Late last year, our partner LUDECKE released XTM Connector for SAP systems. This year, we started using XTM Cloud productively for translating SAP texts. Here’s what we learned.
When you need to translate Z transactions, custom Fiori apps, Customizing texts, or any other texts from SAP systems, so far, you had three options:
- use transaction SE63
- export your to Microsoft Excel, or
- export to XLIFF, a translation-friendly XML-based format.
We have used each of these options to translate SAP texts. SE63 is what we use most often since many of our translations know it inside out. Whenever we have to onboard new translators though,it is a huge time investment. SE63 is quite complex, and takes many months to master, if not years.
Taking file handling out of the equation
Since Microsoft Excel is not a good translation tool, we tend not to use it at all for any project that has more than a handful of texts. But we do export texts to the XLIFF format, which almost every translation tool on the market supports. But exporting texts from SAP for translation comes with its own problems. First of all, we lose a lot of time dealing with the files – downloading them, loading them into a translation tool like SDL Trados, running analyses, creating translation packages, receiving translated packages, reading them into the external tool, checking translations, generating finalized XLIFFs, sending them to the customer’s SAP Basis team for them to place them onto the application server, and then finally importing the files into the SAP system.
That’s a lot of steps – and even though many of these steps are automated, it’s still a lot of overhead. And it gets worse if there a multiple translation rounds or frequent ad-hoc translation requests. Most SAP projects try to avoid doing multiple rounds translation, for this exact reason, and why instead opt to export the entire project at once. But that means that the translations are not available in the SAP system for many weeks. And when they are finally imported, it is quite possible that some of the source texts have already been changed by development – after all, most SAP translation happens on the development system and translation often takes place while development is still ongoing.
Simpler and more agile
But our new favorite way of translating SAP texts is using XTM Cloud, with *XTM Connect for SAP Systems*. With the new setup, with file handling taken out of the equation, SAP translation suddenly feels a lot more agile. Instead of exporting monolithic translation projects, we can push smaller batches to the XTM API. This way, the translations are back in the system after days instead of weeks. In bigger projects, we can translate a set of Z transactions or Fiori apps every week, and the week after, they are ready for testing. This allows us to get feedback on our translations early, make corrections where needed and create a feedback loop.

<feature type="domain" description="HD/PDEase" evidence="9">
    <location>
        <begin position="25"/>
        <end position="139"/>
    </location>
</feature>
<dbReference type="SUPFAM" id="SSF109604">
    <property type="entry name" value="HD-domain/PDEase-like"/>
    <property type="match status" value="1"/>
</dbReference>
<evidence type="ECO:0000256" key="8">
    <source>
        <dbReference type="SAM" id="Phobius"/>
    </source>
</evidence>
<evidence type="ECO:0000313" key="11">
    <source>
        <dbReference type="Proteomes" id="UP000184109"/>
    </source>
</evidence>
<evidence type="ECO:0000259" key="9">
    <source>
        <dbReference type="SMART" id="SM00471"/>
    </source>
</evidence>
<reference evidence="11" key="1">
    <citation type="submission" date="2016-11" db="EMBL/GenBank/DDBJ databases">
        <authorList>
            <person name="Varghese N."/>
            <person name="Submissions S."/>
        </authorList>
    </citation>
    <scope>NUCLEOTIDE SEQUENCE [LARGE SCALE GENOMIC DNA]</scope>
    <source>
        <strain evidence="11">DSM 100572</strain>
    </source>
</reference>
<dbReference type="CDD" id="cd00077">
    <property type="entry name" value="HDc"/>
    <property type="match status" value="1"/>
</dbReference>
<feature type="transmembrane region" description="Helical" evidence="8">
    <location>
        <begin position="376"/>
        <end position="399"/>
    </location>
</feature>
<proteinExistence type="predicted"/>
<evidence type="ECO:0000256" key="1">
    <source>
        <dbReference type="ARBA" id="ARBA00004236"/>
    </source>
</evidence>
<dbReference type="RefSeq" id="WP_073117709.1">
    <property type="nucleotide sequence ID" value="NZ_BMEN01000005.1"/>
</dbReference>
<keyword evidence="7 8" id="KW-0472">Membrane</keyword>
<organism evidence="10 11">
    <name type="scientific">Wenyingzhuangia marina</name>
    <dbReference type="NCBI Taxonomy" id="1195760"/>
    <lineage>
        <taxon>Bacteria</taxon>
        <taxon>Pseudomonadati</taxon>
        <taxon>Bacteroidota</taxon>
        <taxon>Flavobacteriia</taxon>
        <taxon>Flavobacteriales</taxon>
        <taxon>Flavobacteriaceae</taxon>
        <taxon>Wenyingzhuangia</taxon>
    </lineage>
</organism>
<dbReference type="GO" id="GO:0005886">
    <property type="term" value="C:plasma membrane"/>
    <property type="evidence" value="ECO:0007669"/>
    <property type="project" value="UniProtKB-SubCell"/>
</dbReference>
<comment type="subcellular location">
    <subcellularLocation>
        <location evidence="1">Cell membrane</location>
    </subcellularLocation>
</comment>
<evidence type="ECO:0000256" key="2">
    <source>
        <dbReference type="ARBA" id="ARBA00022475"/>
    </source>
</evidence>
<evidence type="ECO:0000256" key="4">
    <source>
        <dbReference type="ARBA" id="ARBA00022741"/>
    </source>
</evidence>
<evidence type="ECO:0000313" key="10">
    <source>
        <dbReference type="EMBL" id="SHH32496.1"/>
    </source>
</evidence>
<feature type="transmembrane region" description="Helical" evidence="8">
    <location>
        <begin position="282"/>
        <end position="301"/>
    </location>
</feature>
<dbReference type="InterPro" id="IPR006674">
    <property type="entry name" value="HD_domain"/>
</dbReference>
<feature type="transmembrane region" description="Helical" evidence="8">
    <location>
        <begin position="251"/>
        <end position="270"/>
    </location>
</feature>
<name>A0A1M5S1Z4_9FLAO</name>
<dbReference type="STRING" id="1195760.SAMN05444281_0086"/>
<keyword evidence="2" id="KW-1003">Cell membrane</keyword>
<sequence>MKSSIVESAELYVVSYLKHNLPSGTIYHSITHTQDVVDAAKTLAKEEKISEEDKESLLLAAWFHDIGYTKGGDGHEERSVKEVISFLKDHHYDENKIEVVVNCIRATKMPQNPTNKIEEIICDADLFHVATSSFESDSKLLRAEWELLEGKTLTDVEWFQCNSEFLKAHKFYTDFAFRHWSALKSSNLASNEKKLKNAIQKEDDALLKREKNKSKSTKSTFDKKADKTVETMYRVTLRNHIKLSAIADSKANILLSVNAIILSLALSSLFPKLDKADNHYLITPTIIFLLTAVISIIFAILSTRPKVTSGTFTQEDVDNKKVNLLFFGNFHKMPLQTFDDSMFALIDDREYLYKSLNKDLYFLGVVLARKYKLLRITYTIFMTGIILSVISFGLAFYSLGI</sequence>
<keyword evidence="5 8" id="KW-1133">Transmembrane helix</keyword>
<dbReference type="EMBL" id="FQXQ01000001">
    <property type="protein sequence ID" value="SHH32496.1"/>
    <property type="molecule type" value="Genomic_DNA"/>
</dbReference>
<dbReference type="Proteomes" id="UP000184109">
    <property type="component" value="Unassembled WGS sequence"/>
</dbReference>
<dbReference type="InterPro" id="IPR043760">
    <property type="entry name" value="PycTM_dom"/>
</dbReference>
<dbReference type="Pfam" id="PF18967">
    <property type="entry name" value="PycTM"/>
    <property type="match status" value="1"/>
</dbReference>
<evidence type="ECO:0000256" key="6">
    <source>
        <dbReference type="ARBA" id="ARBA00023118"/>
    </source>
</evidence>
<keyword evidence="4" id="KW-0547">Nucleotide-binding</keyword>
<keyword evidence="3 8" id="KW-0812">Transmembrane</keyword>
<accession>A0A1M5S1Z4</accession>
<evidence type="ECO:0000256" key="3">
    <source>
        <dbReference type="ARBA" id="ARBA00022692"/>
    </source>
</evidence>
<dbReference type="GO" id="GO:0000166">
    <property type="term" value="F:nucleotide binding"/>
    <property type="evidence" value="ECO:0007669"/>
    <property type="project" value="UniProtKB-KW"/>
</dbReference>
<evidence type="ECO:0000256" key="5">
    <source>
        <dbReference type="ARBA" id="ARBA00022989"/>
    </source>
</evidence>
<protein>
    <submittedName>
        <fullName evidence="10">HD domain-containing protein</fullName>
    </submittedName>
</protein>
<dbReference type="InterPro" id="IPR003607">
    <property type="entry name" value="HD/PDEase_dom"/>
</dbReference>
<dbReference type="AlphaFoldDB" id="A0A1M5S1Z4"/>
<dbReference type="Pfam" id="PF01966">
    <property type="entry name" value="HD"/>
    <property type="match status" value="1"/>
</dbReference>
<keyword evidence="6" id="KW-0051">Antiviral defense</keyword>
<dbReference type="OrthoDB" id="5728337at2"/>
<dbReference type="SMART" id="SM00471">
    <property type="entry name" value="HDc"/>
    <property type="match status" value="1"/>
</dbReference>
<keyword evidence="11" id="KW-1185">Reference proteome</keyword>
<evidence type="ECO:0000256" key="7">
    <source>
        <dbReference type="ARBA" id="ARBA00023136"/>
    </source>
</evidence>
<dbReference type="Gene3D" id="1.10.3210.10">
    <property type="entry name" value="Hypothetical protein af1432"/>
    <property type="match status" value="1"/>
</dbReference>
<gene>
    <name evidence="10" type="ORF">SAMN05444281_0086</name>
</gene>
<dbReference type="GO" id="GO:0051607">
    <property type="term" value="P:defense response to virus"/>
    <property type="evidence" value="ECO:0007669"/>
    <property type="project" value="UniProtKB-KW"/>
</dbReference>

With XTM Connect for SAP Systems, translations only ever live in one of two places – in the SAP development system or checked out to XTM’s servers. The translators work on the translations in place. Each text has a unique ID that it keeps forever, which makes it easy to handle new versions of texts – translators can compare old and new versions of texts. And translators get at least some amount of context: Each text is associated with a terminology domain (which roughly corresponds to an SAP module), so translators always know whether they translating a text from SD or FI, for example. Overall, our translators are finding it easy to work with XTM. It’s a modern web app, friendly and quick to learn, but it still offers all the amenities that translators expect.
The future of SE63
Does this it’s time to put trusty old SE63 out to pasture? Not quite. In many projects, especially smaller ones, it can be easier to work directly in the SAP system. After all, many of our translators are SE63 experts, and they prefer to work in SE63. But in bigger projects, running translation on XTM will be the way to go. And even for smaller projects, the new setup can be the right choice. To start with, for many “smaller” SAP languages (meaning relatively few SAP users worldwide), there often aren’t a lot of SAP-trained translators. And then there are projects where there are security concerns and creating SAP users for translators is not an option.
That being said, in most SAP translationprojects, transaction SE63 will still play an important role. Its biggest asset is speed, which is important when making quick corrections that tester expect to be available on the test system the next day, for exmaple. For this reason, we like to have one translator from our team hat has a user in the SAP system. This translator – most commonly our language lead – can then correct single texts directly in SAP. This is still a lot quicker than exporting one line of text to XTM every time a correction is required. That translator can also use LUDECKE’s tools to search all texts in the project and to discover and correct inconsistencies. The truth is, in many projects, our consultants do not necessarily speak the target language, which makes it all the more important to have a team member who is a native speaker of that language and can make changes to translations in the system.